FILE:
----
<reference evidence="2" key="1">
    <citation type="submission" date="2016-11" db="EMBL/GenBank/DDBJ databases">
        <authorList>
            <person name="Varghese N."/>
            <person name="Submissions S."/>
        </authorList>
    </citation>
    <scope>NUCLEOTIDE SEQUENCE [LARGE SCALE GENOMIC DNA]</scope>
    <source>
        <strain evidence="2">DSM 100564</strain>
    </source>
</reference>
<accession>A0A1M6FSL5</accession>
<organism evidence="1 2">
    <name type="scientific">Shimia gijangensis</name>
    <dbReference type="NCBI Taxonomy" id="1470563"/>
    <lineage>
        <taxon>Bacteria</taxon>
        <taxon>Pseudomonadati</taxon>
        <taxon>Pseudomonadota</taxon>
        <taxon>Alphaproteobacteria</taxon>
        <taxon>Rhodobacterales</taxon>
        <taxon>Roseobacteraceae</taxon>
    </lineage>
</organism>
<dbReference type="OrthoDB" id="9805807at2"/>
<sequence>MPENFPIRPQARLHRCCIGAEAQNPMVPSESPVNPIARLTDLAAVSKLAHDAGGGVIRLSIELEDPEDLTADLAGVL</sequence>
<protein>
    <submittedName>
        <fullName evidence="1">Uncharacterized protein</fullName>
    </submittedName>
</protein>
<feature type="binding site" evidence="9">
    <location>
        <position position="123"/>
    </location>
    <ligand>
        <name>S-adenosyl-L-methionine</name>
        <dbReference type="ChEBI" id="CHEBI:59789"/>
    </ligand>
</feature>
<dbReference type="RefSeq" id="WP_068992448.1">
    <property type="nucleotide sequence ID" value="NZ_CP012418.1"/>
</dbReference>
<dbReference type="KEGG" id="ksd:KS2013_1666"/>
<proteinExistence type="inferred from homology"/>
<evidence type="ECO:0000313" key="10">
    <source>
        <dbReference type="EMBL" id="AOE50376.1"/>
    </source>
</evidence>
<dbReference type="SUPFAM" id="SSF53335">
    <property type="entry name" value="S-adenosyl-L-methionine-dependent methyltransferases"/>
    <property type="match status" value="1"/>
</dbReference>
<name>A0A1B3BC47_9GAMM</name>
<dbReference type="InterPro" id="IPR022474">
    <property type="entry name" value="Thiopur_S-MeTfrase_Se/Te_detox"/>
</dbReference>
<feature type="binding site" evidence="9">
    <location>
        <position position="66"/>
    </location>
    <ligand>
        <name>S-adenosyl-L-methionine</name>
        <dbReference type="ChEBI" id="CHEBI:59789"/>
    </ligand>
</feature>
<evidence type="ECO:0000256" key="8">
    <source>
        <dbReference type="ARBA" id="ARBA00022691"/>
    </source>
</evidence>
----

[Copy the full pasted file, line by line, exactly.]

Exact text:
<reference evidence="2" key="1">
    <citation type="submission" date="2016-11" db="EMBL/GenBank/DDBJ databases">
        <authorList>
            <person name="Varghese N."/>
            <person name="Submissions S."/>
        </authorList>
    </citation>
    <scope>NUCLEOTIDE SEQUENCE [LARGE SCALE GENOMIC DNA]</scope>
    <source>
        <strain evidence="2">DSM 100564</strain>
    </source>
</reference>
<accession>A0A1M6FSL5</accession>
<organism evidence="1 2">
    <name type="scientific">Shimia gijangensis</name>
    <dbReference type="NCBI Taxonomy" id="1470563"/>
    <lineage>
        <taxon>Bacteria</taxon>
        <taxon>Pseudomonadati</taxon>
        <taxon>Pseudomonadota</taxon>
        <taxon>Alphaproteobacteria</taxon>
        <taxon>Rhodobacterales</taxon>
        <taxon>Roseobacteraceae</taxon>
    </lineage>
</organism>
<dbReference type="OrthoDB" id="9805807at2"/>
<sequence>MPENFPIRPQARLHRCCIGAEAQNPMVPSESPVNPIARLTDLAAVSKLAHDAGGGVIRLSIELEDPEDLTADLAGVL</sequence>
<protein>
    <submittedName>
        <fullName evidence="1">Uncharacterized protein</fullName>
    </submittedName>
</protein>
<feature type="binding site" evidence="9">
    <location>
        <position position="123"/>
    </location>
    <ligand>
        <name>S-adenosyl-L-methionine</name>
        <dbReference type="ChEBI" id="CHEBI:59789"/>
    </ligand>
</feature>
<dbReference type="RefSeq" id="WP_068992448.1">
    <property type="nucleotide sequence ID" value="NZ_CP012418.1"/>
</dbReference>
<dbReference type="KEGG" id="ksd:KS2013_1666"/>
<proteinExistence type="inferred from homology"/>
<evidence type="ECO:0000313" key="10">
    <source>
        <dbReference type="EMBL" id="AOE50376.1"/>
    </source>
</evidence>
<dbReference type="SUPFAM" id="SSF53335">
    <property type="entry name" value="S-adenosyl-L-methionine-dependent methyltransferases"/>
    <property type="match status" value="1"/>
</dbReference>
<name>A0A1B3BC47_9GAMM</name>
<dbReference type="InterPro" id="IPR022474">
    <property type="entry name" value="Thiopur_S-MeTfrase_Se/Te_detox"/>
</dbReference>
<feature type="binding site" evidence="9">
    <location>
        <position position="66"/>
    </location>
    <ligand>
        <name>S-adenosyl-L-methionine</name>
        <dbReference type="ChEBI" id="CHEBI:59789"/>
    </ligand>
</feature>
<evidence type="ECO:0000256" key="8">
    <source>
        <dbReference type="ARBA" id="ARBA00022691"/>
    </source>
</evidence>